I get it, we older ones are no longer as energetic or slim, or good looking. Or into Instagram.
The other day I received an interesting catalog in the mail. My wife thought it was a medical scrubs catalog, but when I looked closer the company’s about us page was all about “adaptive clothing” for a clearly older demographic.
Opening to a random page I find a grinning couple sporting comfortable “adaptive” flannel nighties.
For the non-elder-attire-informed reader: adaptive clothing is apparel designed for people “who have difficulties dressing themselves due to age, disability or general lack of mobility.”
I had to sit with this for a few minutes to let this settle in. OK, I just turned 67; any inner turbulence caused from receiving this mail-order catalog is clearly my issue.
OK, let me own this.
Theravada Buddhists monks and nuns chant The Five Remembrances every morning, one of which is “I am of the nature to grow old. There is no way to escape growing old.”
A few deep breaths…
Our culture is so crazy focused on youthfulness I confess I catch myself feeling left out.
A couple of weeks ago, the nurses I work with threw a fellow nurse a party celebrating her 28th birthday. Everyone was talking about it.
They did not invite me. They call me the old man. But the moniker comes with lots of respect, which, I confess, is very cool.
I get it, we older ones are no longer as energetic as we once were. Or slim, or good looking. Or into Instagram big time.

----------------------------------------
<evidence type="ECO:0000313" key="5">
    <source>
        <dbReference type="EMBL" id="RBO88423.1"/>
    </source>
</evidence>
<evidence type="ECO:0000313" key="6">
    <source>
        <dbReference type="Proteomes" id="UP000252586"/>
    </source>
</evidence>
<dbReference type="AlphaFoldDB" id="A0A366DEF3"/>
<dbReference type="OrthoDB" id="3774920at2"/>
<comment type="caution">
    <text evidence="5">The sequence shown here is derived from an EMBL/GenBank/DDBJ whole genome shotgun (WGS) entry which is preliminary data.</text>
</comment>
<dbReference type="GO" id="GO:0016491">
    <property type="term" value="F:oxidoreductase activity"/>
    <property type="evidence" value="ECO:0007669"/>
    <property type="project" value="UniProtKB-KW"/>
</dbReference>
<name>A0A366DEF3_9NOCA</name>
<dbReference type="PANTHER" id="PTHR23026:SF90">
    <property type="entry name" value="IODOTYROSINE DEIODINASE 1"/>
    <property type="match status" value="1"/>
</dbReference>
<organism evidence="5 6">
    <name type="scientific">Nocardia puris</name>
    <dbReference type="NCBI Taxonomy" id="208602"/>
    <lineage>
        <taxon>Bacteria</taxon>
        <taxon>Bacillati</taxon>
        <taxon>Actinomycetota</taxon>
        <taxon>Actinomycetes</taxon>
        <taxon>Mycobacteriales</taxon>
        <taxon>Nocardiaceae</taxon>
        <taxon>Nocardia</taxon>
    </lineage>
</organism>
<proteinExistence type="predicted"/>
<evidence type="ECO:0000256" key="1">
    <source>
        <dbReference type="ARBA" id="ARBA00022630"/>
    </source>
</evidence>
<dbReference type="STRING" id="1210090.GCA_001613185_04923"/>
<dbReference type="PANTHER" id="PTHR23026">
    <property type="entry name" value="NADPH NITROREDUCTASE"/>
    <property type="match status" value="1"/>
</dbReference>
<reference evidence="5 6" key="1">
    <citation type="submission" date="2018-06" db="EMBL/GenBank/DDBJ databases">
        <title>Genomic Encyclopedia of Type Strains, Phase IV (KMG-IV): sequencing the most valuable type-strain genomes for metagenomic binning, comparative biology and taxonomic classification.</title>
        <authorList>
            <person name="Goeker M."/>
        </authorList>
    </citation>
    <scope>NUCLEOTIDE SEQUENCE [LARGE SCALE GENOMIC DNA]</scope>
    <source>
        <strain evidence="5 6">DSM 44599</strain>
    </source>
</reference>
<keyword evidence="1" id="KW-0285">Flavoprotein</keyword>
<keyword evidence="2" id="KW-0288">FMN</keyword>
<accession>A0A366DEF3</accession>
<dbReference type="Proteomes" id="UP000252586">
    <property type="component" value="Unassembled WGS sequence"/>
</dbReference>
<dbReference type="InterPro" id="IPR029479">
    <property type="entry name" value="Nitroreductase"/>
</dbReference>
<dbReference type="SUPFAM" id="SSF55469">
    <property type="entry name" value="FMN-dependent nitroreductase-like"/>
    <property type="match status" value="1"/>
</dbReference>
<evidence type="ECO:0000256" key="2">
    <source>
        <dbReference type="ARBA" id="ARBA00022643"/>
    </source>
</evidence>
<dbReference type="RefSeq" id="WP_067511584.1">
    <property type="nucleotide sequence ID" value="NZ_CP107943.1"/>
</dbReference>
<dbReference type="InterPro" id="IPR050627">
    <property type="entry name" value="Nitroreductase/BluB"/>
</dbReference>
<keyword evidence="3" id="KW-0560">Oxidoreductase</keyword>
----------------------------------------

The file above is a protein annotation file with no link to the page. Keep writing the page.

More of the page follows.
As the “older” poet and Zen teacher Norman Fischer writes:
All this focus on stopping aging implies somebody made a big mistake in the universe. It’s as if we should be getting younger instead of older.
The Jewish mystical traditions, as Fischer observes, have a direct and radical answer: just because we are born incomplete and need to bear a certain amount of suffering does not mean the universe is flawed.
Rather, bearing disappointment, hardship, and suffering with grace is profoundly healing. And necessary.
From the ancient teachers of Judaism as recorded in the Talmud:
Do not be daunted by the enormity of the world’s grief. Do justly now. Love mercy now. Walk humbly now. You are not obligated to complete the work, nor are you free to abandon it.
Let the media bombard me all they want with their longevity pitches; I am learning not to bite, thank you adaptive clothing catalog.
It’s just more false advertising, and the media is no dummy–it has our number! We bite on the false messages to avoid going through our fundamental discomfort, which the Buddha called dukkha.
We can call it in English stress, pain, despair, sorrow, disappointment.
The incredible power of our meditation practice is simple and direct– you experience dukkha with intimacy and grace. Then, it’s no longer dukkha.
(Substitute disappointment, stress, pain, sorrow for dukkha, if you like).
In our efforts to avoid distress, disappointment, boredom and fear we can get a little numb and withdrawn. And it’s really this that feels most awful.
Carl Jung observed:
People will do anything, no matter how absurd, to avoid facing their own souls.
If we just give up and feel the dukkha in our life moment by moment mindfully, with curiosity and equanimity. It may or may not go away, but that’s not the point.
It’s the ungraspable beauty of change, the indescribable peace of impermanence we learn to embody in our simple practice which is the most profound.
Instead of seeing adversity, disappointment, fear, anger, the whole cosmic nine yards as some Huge Existential Error, let’s hear Rumi’s response:
Pretend the universe is rigged in your favor.
This is a liberating secret our meditation reveals.
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